Salina Shrestha

    Due to censorship, the word “degenerate” was taken out of the film and used as a derogatory term when describing Blanche’s dead husband in the play. This made him being gay seem like he was not right in the head and made him seem abnormal. Another part that was taken out from the film was when Blanche says to Mitch, “Voulez-vous coucher avec moi ce soir? Vous ne comprenez
    pas? Ah, quelle dommage”, which translates, “Would you like to sleep with me this evening? You don’t understand? Ah, what a pity!”. This is not included in the film because it was too intimate and was considered inappropriate for a woman to say.



    There is a word used about Blanche’s dead young husband on page 99 is “degenerate”. In this story themes related to homosexuality and the homosexual experience are interwoven in many layers throughout Tennessee Williams’s A Streetcar Named Desire. This research paper analyzes contemporary commentary on homosexuality from the 1940s and ‘50s, Blanche’s experiences with light and perception, and moments of homosociality between the male poker players, to interpret how the homosexual experience is represented and exposed on stage through the two main characters in the play, Blanche and Stanley. Williams uses a heteronormative context to portray the homosexual experience, thus mirroring the way gay men had to navigate life in the closet while presenting to the public a façade that mimicked that of the hetero norm. Ultimately, Williams uses illusions to make a comment on the greater society’s attitudes towards homosexuals. Homosexuals were forced to present themselves in illusory manners to be accepted within society; they had to navigate the world inside and outside “the closet”. Thus, Williams uses this theme of illusion and perception in various instances in the play to showcase this type of mentality. Also explored is the concept of the homosexual v. homosocial. The Poker Night scene exemplifies the concept of the homosocial and serves as another avenue through which the homosexual experience is evoked. We see, through Blanche and Stanley, the way homosexual themes were incorporated from small lighting details to a larger scope present within male relationships in the play. Undoubtedly, there is so much more to do with homosexuality in Streetcar than readers may originally realize, and this paper only dips our toes into a newer lens through which Streetcar can be viewed and analyzed.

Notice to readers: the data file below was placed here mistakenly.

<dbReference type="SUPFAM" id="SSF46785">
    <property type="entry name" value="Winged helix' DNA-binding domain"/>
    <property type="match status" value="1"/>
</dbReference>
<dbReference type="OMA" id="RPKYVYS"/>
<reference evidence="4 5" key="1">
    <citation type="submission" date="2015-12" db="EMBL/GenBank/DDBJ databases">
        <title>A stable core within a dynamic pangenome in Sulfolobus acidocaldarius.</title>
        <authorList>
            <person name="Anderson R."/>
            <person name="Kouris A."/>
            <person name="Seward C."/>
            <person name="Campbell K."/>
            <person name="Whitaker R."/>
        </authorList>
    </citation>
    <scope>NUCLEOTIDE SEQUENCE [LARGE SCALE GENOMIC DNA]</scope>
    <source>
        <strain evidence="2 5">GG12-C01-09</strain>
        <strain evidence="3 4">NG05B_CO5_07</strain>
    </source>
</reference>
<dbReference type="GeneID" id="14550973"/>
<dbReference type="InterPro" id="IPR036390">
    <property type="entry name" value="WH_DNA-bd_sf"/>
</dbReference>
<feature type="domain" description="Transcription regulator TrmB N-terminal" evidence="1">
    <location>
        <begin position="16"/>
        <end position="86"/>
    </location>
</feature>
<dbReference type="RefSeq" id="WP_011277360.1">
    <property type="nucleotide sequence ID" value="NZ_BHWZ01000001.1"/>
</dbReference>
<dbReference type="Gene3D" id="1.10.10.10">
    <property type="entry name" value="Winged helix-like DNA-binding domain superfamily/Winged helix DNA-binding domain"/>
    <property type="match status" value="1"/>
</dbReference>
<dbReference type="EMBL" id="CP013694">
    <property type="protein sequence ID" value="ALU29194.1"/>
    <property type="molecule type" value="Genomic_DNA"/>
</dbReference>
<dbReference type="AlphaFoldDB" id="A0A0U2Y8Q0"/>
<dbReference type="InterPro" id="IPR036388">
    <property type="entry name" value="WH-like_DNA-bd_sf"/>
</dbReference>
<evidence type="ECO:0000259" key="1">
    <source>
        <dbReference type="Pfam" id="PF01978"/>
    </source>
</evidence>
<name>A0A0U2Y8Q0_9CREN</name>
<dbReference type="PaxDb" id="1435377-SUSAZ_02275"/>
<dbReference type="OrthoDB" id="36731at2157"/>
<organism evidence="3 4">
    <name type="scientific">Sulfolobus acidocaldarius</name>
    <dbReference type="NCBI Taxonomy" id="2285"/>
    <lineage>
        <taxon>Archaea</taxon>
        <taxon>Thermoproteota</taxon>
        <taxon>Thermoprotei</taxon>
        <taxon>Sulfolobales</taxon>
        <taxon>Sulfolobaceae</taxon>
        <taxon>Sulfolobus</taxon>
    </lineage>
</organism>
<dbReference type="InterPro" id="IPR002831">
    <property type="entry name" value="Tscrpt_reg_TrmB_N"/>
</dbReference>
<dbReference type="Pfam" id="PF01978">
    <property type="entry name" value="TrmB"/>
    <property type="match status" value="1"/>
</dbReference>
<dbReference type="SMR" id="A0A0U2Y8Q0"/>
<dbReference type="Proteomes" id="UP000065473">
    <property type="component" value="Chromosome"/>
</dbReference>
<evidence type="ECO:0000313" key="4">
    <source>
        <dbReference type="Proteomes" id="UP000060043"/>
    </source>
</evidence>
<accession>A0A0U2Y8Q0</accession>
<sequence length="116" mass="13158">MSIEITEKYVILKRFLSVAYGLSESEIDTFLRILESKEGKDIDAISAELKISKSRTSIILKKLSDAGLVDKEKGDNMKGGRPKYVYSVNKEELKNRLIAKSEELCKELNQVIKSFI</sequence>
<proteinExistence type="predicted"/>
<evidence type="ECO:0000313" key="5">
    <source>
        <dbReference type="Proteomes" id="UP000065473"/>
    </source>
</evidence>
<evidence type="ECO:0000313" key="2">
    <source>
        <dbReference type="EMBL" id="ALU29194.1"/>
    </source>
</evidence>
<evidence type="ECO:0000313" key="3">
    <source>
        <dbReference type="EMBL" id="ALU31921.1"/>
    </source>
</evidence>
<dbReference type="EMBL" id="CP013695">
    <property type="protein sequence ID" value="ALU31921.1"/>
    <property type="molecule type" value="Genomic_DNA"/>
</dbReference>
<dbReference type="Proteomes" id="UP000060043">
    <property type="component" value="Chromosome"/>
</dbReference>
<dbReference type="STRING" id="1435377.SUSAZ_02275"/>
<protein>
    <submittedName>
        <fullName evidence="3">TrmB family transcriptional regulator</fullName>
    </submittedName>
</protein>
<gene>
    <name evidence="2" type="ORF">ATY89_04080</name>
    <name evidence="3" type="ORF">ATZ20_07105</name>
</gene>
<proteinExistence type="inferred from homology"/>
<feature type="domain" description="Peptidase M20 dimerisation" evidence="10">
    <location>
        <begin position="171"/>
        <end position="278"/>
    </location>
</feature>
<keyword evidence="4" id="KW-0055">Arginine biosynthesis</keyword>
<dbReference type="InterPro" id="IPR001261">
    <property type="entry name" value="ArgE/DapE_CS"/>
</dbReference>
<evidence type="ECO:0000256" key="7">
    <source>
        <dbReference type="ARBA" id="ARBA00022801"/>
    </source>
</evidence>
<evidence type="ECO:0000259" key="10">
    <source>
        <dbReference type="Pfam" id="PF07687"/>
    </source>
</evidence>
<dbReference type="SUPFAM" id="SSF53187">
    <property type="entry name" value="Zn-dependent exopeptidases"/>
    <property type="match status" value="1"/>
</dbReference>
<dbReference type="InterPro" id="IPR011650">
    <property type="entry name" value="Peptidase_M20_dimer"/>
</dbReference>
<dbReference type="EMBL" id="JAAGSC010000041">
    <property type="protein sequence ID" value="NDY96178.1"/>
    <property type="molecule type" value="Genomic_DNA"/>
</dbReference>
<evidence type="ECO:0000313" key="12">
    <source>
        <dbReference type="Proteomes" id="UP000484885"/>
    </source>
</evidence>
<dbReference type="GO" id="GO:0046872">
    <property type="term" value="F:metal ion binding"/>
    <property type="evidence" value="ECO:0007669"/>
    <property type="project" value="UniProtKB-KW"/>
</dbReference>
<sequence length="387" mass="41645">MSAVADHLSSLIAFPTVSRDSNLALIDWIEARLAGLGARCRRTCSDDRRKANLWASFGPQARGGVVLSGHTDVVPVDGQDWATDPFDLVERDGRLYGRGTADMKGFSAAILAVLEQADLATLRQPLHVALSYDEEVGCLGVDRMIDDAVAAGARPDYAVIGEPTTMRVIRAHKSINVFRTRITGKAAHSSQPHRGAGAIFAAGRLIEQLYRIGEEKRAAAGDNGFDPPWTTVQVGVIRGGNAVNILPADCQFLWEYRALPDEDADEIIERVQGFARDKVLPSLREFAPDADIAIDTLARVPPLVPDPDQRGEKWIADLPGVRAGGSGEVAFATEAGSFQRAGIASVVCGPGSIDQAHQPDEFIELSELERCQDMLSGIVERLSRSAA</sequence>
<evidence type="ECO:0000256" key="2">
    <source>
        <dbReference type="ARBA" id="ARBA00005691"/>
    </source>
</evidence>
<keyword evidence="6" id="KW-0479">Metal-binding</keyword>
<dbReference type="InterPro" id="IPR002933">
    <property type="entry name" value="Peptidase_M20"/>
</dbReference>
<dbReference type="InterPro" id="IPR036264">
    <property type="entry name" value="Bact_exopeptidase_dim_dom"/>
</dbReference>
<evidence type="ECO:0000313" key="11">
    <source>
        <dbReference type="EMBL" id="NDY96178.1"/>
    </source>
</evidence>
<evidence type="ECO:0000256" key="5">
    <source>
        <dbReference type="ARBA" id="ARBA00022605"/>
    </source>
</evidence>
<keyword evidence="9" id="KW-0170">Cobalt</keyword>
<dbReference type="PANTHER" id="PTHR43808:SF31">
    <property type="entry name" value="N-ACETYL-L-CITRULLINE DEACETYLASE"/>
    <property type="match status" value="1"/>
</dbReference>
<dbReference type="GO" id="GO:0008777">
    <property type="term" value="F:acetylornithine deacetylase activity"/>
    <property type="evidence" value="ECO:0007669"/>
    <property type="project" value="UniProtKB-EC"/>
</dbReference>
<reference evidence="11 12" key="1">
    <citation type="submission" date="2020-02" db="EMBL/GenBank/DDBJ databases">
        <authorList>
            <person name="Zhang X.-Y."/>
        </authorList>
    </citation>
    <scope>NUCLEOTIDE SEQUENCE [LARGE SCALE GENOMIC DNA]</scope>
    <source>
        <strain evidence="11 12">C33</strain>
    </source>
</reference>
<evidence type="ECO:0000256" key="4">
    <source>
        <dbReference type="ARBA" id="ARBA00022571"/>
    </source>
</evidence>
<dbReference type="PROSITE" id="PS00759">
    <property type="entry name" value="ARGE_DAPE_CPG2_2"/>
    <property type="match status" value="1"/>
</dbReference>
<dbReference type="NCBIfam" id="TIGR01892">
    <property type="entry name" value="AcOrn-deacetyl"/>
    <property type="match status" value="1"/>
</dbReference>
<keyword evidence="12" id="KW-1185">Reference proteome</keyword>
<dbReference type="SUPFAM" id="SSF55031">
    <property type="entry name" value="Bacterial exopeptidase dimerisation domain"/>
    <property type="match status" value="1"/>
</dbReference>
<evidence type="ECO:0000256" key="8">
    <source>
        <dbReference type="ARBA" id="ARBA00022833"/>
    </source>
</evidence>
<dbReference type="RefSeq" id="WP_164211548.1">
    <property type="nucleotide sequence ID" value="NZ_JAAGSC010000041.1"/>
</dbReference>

Also, on page 83 of the pdf, Blanche says something in French to Mitch is “Voulez-vous coucher avec moi ce soir? Vous ne comprenez pas? Ah, quelle dommage!” In this story she acts as if shes sophisticated and cultured with french and the atmosphere she uses french lang to communicate reality but he doesnt understand, highlights different classes paris=city of love, fantasy dame aux camelias=high class call girl/prostitute . Blanche is being flirtatious to Mitch saying “I was fishing for a compliment” and You make my mouth water” and “Come here! Come on over here like I told you! I want to kiss you” and without waiting for him to accept, she crosses quickly to him and presses her lips . Blanche consistently demonstrates that she would like to be as openly sexual as Stanley permits himself to be. Despite keeping up appearances while she is on her date with Mitch that she is a chaste, old-fashioned lady, Blanche clearly demonstrates that she possesses the same carnal desire that Stanley unapologetically exudes. By brazenly asking Mitch if he would like to sleep with her, even thought she safely does so in French, which Mitch cannot understand, Blanche shows us that she would like to behave as Stanley does if only she had the permission. Notice how uncomfortable the Young Man is by Blanche’s sexual advances towards him. This is meant to highlight that Blanche is somewhat of a predator, and he her prey. The calm leisurely way that Blanche behaves around this “safe” stranger suggests that she is behaving naturally, perhaps for the first time in the play. Blanche enjoys toying with, and taking a kiss from, the Young Man, and she laments the fact that she has to pretend to “be good”. Blanche would finally feel at ease if she were allowed to comport herself in the animalistic way that Stanley does.